- Soybean agronomist Jeremy Ross said flooding and heavy rains are hampering farmers who want to get out in their fields and prepare them for planting. “If they’re behind on getting their corn planted, it’s going to push the soybeans back, too. It’s kind of a domino effect,” Ross said.
Last, in our weekly review of the coming global food crisis that no one pays attention to in the US. The social unrest will grow as foodstuffs continue to increase by the week/month/quarter. Trust me, this is China's greatest fear...
- If you're seeing your grocery bill go up, you're not alone. From subsistence farmers eating rice in Ecuador to gourmets feasting on escargot in France, consumers worldwide face rising food prices in what analysts call a perfect storm of conditions. Freak weather is a factor. But so are dramatic changes in the global economy, including higher oil prices, lower food reserves and growing consumer demand in China and India.
- The world's poorest nations still harbor the greatest hunger risk. Clashes over bread in Egypt killed at least two people last week, and similar food riots broke out in Burkina Faso and Cameroon this month.
- But food protests now crop up even in Italy. And while the price of spaghetti has doubled in Haiti, the cost of miso is packing a hit in Japan.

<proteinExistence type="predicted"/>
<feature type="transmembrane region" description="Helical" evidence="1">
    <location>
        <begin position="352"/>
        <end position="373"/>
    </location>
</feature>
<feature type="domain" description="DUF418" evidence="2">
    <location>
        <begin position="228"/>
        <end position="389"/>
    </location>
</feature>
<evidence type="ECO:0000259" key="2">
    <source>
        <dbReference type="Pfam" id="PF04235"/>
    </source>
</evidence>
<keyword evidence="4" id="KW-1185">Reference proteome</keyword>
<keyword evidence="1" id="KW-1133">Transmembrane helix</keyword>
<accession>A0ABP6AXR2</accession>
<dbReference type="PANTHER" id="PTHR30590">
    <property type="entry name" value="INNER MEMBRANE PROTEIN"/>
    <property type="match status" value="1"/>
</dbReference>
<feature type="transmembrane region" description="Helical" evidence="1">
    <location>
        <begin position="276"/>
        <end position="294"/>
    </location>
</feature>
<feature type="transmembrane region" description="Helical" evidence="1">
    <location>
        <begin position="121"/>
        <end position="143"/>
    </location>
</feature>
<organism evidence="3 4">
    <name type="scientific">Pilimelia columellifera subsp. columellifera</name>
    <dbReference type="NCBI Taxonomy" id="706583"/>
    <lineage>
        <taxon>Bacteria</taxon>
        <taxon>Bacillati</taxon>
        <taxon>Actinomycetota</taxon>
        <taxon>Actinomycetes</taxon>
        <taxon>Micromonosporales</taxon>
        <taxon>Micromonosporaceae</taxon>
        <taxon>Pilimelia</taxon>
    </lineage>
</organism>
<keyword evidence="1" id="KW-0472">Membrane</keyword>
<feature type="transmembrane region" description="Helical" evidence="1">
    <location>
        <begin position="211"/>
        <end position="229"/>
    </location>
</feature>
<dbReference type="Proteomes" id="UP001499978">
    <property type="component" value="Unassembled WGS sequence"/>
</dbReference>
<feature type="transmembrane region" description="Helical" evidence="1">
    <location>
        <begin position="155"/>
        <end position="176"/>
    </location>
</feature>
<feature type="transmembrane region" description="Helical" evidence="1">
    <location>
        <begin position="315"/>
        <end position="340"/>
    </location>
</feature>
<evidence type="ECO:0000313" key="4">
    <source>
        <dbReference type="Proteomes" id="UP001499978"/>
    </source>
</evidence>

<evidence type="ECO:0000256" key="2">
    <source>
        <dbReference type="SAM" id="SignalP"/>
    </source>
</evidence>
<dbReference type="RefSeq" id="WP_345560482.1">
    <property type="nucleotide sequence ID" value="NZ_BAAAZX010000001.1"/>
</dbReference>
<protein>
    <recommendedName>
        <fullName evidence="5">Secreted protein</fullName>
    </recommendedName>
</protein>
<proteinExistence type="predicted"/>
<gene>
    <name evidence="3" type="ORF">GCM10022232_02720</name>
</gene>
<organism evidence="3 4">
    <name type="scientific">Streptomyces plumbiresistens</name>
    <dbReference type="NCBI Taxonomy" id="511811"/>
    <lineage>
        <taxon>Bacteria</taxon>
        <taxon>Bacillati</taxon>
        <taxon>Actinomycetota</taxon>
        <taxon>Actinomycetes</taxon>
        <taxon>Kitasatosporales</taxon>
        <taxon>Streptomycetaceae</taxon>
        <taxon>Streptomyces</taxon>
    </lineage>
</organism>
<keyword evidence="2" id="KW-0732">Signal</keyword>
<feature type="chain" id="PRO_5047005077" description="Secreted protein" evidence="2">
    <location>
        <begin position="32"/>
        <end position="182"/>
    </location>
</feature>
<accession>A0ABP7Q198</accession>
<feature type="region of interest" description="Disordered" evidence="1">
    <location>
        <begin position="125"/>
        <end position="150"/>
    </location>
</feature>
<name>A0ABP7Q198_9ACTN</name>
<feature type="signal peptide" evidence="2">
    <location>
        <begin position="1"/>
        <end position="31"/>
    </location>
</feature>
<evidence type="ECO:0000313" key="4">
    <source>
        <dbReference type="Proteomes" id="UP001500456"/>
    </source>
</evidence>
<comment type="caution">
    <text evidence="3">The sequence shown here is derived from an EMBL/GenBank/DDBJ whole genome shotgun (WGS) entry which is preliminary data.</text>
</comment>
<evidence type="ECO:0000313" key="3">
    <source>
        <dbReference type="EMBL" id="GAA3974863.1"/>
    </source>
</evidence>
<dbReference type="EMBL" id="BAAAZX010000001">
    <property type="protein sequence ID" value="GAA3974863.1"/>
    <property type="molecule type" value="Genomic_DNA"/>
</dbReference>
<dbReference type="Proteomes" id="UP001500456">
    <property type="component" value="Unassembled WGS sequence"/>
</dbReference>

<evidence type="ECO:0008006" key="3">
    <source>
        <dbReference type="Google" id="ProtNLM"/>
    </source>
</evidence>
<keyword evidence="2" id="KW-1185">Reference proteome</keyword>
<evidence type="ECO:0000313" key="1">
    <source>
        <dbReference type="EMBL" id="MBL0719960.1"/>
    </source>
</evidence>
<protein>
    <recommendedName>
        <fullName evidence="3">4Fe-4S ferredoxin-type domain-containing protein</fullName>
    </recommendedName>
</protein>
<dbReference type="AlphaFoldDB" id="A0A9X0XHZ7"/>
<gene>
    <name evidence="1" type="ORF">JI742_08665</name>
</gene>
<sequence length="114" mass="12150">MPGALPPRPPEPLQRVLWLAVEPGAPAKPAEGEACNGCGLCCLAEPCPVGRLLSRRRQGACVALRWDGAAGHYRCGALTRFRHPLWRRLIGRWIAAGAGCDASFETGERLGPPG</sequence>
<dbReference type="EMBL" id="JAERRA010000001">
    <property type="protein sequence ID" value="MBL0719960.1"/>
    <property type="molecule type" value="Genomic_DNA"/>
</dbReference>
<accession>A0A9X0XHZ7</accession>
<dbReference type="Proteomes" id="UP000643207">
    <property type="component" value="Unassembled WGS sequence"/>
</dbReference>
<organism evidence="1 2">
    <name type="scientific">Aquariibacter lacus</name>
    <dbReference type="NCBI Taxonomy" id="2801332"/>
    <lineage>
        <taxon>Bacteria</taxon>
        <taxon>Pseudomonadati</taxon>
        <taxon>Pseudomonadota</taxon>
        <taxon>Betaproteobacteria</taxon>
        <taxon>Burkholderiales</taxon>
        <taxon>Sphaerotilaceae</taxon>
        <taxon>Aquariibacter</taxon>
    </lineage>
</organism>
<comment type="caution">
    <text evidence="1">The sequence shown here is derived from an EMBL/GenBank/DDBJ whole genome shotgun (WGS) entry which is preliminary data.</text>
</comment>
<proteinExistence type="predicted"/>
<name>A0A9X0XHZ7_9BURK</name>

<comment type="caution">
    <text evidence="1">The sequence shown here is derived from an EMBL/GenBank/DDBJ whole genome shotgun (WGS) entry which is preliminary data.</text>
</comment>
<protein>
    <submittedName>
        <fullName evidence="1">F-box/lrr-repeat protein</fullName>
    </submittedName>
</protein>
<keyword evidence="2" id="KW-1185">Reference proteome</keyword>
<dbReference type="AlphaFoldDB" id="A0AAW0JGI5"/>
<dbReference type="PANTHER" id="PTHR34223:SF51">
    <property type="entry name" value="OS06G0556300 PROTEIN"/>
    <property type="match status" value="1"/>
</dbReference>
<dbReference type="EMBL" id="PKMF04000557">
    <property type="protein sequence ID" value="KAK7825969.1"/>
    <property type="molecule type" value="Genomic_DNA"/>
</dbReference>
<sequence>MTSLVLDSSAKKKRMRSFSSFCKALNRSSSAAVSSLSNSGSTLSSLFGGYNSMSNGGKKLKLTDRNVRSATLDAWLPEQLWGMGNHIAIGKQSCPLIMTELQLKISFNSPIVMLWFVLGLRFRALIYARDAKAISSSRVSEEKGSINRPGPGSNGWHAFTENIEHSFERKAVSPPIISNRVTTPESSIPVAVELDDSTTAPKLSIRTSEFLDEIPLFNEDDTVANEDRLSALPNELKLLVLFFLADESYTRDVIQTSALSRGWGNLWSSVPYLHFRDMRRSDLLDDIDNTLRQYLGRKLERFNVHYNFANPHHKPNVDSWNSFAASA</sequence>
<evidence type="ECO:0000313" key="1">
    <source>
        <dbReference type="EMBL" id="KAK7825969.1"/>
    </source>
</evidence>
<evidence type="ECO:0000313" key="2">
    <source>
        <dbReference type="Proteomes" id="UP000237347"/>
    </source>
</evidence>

- "It's not likely that prices will go back to as low as we're used to," said Abdolreza Abbassian, economist and secretary of the Intergovernmental Group for Grains for the U.N. Food and Agriculture Organization. "Currently if you're in Haiti, unless the government is subsidizing consumers, consumers have no choice but to cut consumption. It's a very brutal scenario, but that's what it is."
- No one knows that better than Eugene Thermilon, 30, a Haitian day laborer who can no longer afford pasta to feed his wife and four children since the price nearly doubled to $0.57 a bag. Their only meal on a recent day was two cans of corn grits. "Their stomachs were not even full," Thermilon said, walking toward his pink concrete house on the precipice of a garbage-filled ravine. By noon the next day, he still had nothing to feed them for dinner. Their hunger has had a ripple effect. Haitian food vendor Fabiola Duran Estime, 31, has lost so many customers like Thermilon that she had to pull her daughter, Fyva, out of kindergarten because she can't afford the $20 monthly tuition. (Haiti seems to be extremely hard hit as a very poor nation - Jan 30: Hungry Haitians Resort to Eating Dirt)
- However, consumers still face at least 10 years of more expensive food, according to preliminary FAO projections.